If I want this blog to be popular, I should not talk about a lot of things. Instead, I should talk about Michael Jackson and Winnie the Pooh. And martial arts.
The least popular posts on this site, by far, are those relating to poetry. Especially my own poems. I am neither insulted nor surprised. Poetry is a punishing art, difficult to understand and often arrogant – and it is dying. The art is simply dying. The soil from which it used to grow is now thin and drained, and we prefer other kinds of beauty over its demanding obscurities.
I love a dying art. Ah well. I am morbid enough to think that is sort of awesome, and I am ridiculous enough to hope that it destroys my promising career in some kind of epically tragic fashion. Wouldn’t that make a great TV documentary?
I should perhaps take a note from those happy folks over at WIT, who are both relevant and lively. But they are so good at it, and I care so little to be bothered with relevance, that I think I will leave that to them.
Another route is belligerence. I could set myself against everything they say at WIT (or somewhere), angrily deriding – I don’t know – women or everything or what have you. That could never work, though. Despite being trained in an extremely vicious martial art, I am (like Winnie the Pooh) made of fluff and I am not really interested in fighting anybody unless pressed. All my threats are empty, and my years at Marquette have trained me to be depressingly reasonable.
Or perhaps I should be hilarious and thought-provoking, like my friend and colleague, Eric Vanden Eykel. Still I doubt I could be that provocative or funny at any point in time, so again I think I’ll leave that task to my superiors.
I am left with the posts of mine that are most popular: Michael Jackson, Winnie the Pooh, and Krav Maga.
What do these have in common? They are not quite related so much as they are relatable. People can relate to them. We know who Michael Jackson is – and God help us all, but he is still one of the most fascinating personal train wrecks of the 20th century – and Winnie the Pooh reminds us of our childhood, and Krav Maga is interesting for its brutality. All three of these things are far more digestible than some prancing stanzas from a poem, or some stubborn post defending metaphysics.
Given all this, I wonder with a smile if I should sell out. I could dedicate all of my future exercises in Internet-writing to popular culture, and to childhood memories, and self-defense. I could throw in videos and other shiny things, and write with endless sarcasm.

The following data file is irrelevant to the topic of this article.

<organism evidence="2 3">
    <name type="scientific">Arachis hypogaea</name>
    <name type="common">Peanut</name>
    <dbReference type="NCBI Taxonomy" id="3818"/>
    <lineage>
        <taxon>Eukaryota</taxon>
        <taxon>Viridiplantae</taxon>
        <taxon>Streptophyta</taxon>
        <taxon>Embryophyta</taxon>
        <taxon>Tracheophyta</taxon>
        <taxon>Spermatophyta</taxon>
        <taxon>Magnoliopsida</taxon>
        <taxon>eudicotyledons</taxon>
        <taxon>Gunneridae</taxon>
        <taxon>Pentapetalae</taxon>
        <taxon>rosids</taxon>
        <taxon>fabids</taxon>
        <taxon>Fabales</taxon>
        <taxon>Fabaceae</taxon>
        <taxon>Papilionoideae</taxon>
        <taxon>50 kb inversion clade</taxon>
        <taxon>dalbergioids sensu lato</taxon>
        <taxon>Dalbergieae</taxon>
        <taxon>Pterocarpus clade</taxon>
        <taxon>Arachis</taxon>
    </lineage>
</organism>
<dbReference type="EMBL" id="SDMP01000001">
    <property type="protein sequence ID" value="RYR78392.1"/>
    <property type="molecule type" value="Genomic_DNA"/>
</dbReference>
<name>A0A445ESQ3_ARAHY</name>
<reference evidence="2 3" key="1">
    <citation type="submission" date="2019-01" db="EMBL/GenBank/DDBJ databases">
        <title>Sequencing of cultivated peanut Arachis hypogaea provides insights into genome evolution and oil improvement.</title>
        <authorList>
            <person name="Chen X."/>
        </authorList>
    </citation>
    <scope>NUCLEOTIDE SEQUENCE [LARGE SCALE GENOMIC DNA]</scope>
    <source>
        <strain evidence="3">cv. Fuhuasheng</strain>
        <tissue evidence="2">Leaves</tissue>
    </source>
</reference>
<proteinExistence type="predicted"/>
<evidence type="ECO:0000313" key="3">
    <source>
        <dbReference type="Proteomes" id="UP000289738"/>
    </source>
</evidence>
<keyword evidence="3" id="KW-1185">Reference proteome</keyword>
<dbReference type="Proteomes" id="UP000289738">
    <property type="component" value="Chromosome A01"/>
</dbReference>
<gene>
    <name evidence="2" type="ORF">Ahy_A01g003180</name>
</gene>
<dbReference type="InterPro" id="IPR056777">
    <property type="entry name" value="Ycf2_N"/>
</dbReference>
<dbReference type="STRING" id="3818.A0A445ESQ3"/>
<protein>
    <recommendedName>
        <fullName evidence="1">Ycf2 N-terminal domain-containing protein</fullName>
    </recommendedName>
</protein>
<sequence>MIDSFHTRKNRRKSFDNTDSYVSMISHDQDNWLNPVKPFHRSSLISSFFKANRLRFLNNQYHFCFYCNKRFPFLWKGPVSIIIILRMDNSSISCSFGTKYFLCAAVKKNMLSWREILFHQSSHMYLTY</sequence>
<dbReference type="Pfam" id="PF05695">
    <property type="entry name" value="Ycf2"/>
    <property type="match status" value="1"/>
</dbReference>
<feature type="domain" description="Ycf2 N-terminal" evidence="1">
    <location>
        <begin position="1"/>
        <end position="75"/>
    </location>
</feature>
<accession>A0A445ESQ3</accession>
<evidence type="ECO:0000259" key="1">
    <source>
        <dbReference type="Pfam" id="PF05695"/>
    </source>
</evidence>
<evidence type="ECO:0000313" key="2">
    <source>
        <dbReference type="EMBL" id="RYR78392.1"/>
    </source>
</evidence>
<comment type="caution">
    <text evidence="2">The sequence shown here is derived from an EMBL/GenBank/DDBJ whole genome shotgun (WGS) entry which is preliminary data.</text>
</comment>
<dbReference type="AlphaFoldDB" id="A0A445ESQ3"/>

But isn’t that the same challenge I will face as a teacher? The struggle to take an (apparently) irrelevant topic like theology, and to make it interesting? I never much liked the teachers who seemed desperate for me to like them and their topics. They’d pack the syllabus with all kinds of baubles meant to show me how damned entertaining their subject was, filling the silence of their insecurity with excitement and activity.
It seems to me, however, that the task of a teacher is not to prove to students that the things they already find interesting are interesting. They know that part coming in. The task is to show how those interests can relate to things they’ve never thought about before; the task is to show how learning expands us. It doesn’t just rattle us. (Sure, learning can be earth-shattering and mind-bending, but we try too hard to make as if it were all that way when it obviously is not.) It doesn’t just comment on the latest news.
Perhaps my students will not care. More than likely they will not care. But I don’t care that they don’t care – I care to show them anyway.
And I want to show them.
I must be willing to reach across the distance of my expertise and their interests. It is my task to reach; it is not their task to adopt my preferences and obsessions. I must try to be relatable, and not merely accurate. Will that involve the occasional reference to martial arts? Probably. But not exclusively. We can’t stay there.
We have to keep going. We have to reach higher.
I recently stood in front of a group of graduate students, speaking for part of a class on Hans Urs von Balthasar. I was showing them some of the relevance of my dissertation project. We came, of course, to poetry. We had to go there, and I felt deep dread at the inevitable. Still, I put together notes and prepared myself. All the while, in my mind I screamed, “Dear God, who cares about poetry? Nobody cares about poetry! How am I going to show them poetry?!”
I smiled as if I were not in the middle of berating myself for adoring something as imperious and irritating as poetry. I smiled, and set about showing everyone that poetry reflects to us the truth of who we are.
It was not exactly easy. But I think, somehow, it worked. I had to work for it – I play-acted part of the poem I had selected, making obvious what was hidden in the beautiful words – but that’s what it means to reach across a distance. We worked for it, both the students in front of me and myself. We both worked.
So perhaps there is some happy medium for me, one where I don’t have to surrender my own interests entirely and don’t have to write about only Michael Jackson. (Believe it or not, I do eventually get bored with him.) Some medium where I do not need to be feminist or belligerent (or both?). Until then, I suppose I should write about that time in Krav Maga where we wore helmets so we could run at each other swinging sticks…